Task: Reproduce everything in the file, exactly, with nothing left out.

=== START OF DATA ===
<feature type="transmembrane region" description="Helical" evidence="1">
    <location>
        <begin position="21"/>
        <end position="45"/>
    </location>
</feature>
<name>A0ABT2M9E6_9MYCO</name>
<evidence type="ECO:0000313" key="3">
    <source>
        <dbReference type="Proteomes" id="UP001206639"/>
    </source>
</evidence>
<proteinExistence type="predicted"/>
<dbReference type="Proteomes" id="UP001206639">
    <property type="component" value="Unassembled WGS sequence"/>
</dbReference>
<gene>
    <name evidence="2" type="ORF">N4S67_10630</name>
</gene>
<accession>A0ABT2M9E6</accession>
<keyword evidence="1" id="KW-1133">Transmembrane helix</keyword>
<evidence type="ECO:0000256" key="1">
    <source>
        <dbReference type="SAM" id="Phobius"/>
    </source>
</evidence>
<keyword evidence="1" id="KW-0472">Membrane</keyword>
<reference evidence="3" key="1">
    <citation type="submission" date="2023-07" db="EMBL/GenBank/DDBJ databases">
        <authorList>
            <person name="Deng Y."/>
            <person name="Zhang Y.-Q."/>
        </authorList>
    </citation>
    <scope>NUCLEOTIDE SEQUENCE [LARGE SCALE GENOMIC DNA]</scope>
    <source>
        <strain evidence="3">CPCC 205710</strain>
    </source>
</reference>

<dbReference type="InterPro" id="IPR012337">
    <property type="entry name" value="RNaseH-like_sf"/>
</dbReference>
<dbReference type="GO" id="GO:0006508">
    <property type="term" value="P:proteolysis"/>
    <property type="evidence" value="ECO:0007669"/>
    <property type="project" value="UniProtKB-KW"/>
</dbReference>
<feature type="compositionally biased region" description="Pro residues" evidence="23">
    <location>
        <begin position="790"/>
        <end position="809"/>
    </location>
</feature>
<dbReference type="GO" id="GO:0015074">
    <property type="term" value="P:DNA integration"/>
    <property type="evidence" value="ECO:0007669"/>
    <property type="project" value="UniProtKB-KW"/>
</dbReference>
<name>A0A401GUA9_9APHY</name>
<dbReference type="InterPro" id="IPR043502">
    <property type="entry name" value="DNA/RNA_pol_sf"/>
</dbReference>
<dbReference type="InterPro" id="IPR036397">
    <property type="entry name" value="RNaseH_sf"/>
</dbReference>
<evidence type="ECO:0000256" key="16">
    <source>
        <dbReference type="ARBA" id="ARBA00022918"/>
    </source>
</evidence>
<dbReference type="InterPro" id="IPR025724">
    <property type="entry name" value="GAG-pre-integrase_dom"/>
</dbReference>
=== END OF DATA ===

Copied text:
<feature type="transmembrane region" description="Helical" evidence="1">
    <location>
        <begin position="21"/>
        <end position="45"/>
    </location>
</feature>
<name>A0ABT2M9E6_9MYCO</name>
<evidence type="ECO:0000313" key="3">
    <source>
        <dbReference type="Proteomes" id="UP001206639"/>
    </source>
</evidence>
<proteinExistence type="predicted"/>
<dbReference type="Proteomes" id="UP001206639">
    <property type="component" value="Unassembled WGS sequence"/>
</dbReference>
<gene>
    <name evidence="2" type="ORF">N4S67_10630</name>
</gene>
<accession>A0ABT2M9E6</accession>
<keyword evidence="1" id="KW-1133">Transmembrane helix</keyword>
<evidence type="ECO:0000256" key="1">
    <source>
        <dbReference type="SAM" id="Phobius"/>
    </source>
</evidence>
<keyword evidence="1" id="KW-0472">Membrane</keyword>
<reference evidence="3" key="1">
    <citation type="submission" date="2023-07" db="EMBL/GenBank/DDBJ databases">
        <authorList>
            <person name="Deng Y."/>
            <person name="Zhang Y.-Q."/>
        </authorList>
    </citation>
    <scope>NUCLEOTIDE SEQUENCE [LARGE SCALE GENOMIC DNA]</scope>
    <source>
        <strain evidence="3">CPCC 205710</strain>
    </source>
</reference>

<dbReference type="InterPro" id="IPR012337">
    <property type="entry name" value="RNaseH-like_sf"/>
</dbReference>
<dbReference type="GO" id="GO:0006508">
    <property type="term" value="P:proteolysis"/>
    <property type="evidence" value="ECO:0007669"/>
    <property type="project" value="UniProtKB-KW"/>
</dbReference>
<feature type="compositionally biased region" description="Pro residues" evidence="23">
    <location>
        <begin position="790"/>
        <end position="809"/>
    </location>
</feature>
<dbReference type="GO" id="GO:0015074">
    <property type="term" value="P:DNA integration"/>
    <property type="evidence" value="ECO:0007669"/>
    <property type="project" value="UniProtKB-KW"/>
</dbReference>
<name>A0A401GUA9_9APHY</name>
<dbReference type="InterPro" id="IPR043502">
    <property type="entry name" value="DNA/RNA_pol_sf"/>
</dbReference>
<dbReference type="InterPro" id="IPR036397">
    <property type="entry name" value="RNaseH_sf"/>
</dbReference>
<evidence type="ECO:0000256" key="16">
    <source>
        <dbReference type="ARBA" id="ARBA00022918"/>
    </source>
</evidence>
<dbReference type="InterPro" id="IPR025724">
    <property type="entry name" value="GAG-pre-integrase_dom"/>
</dbReference>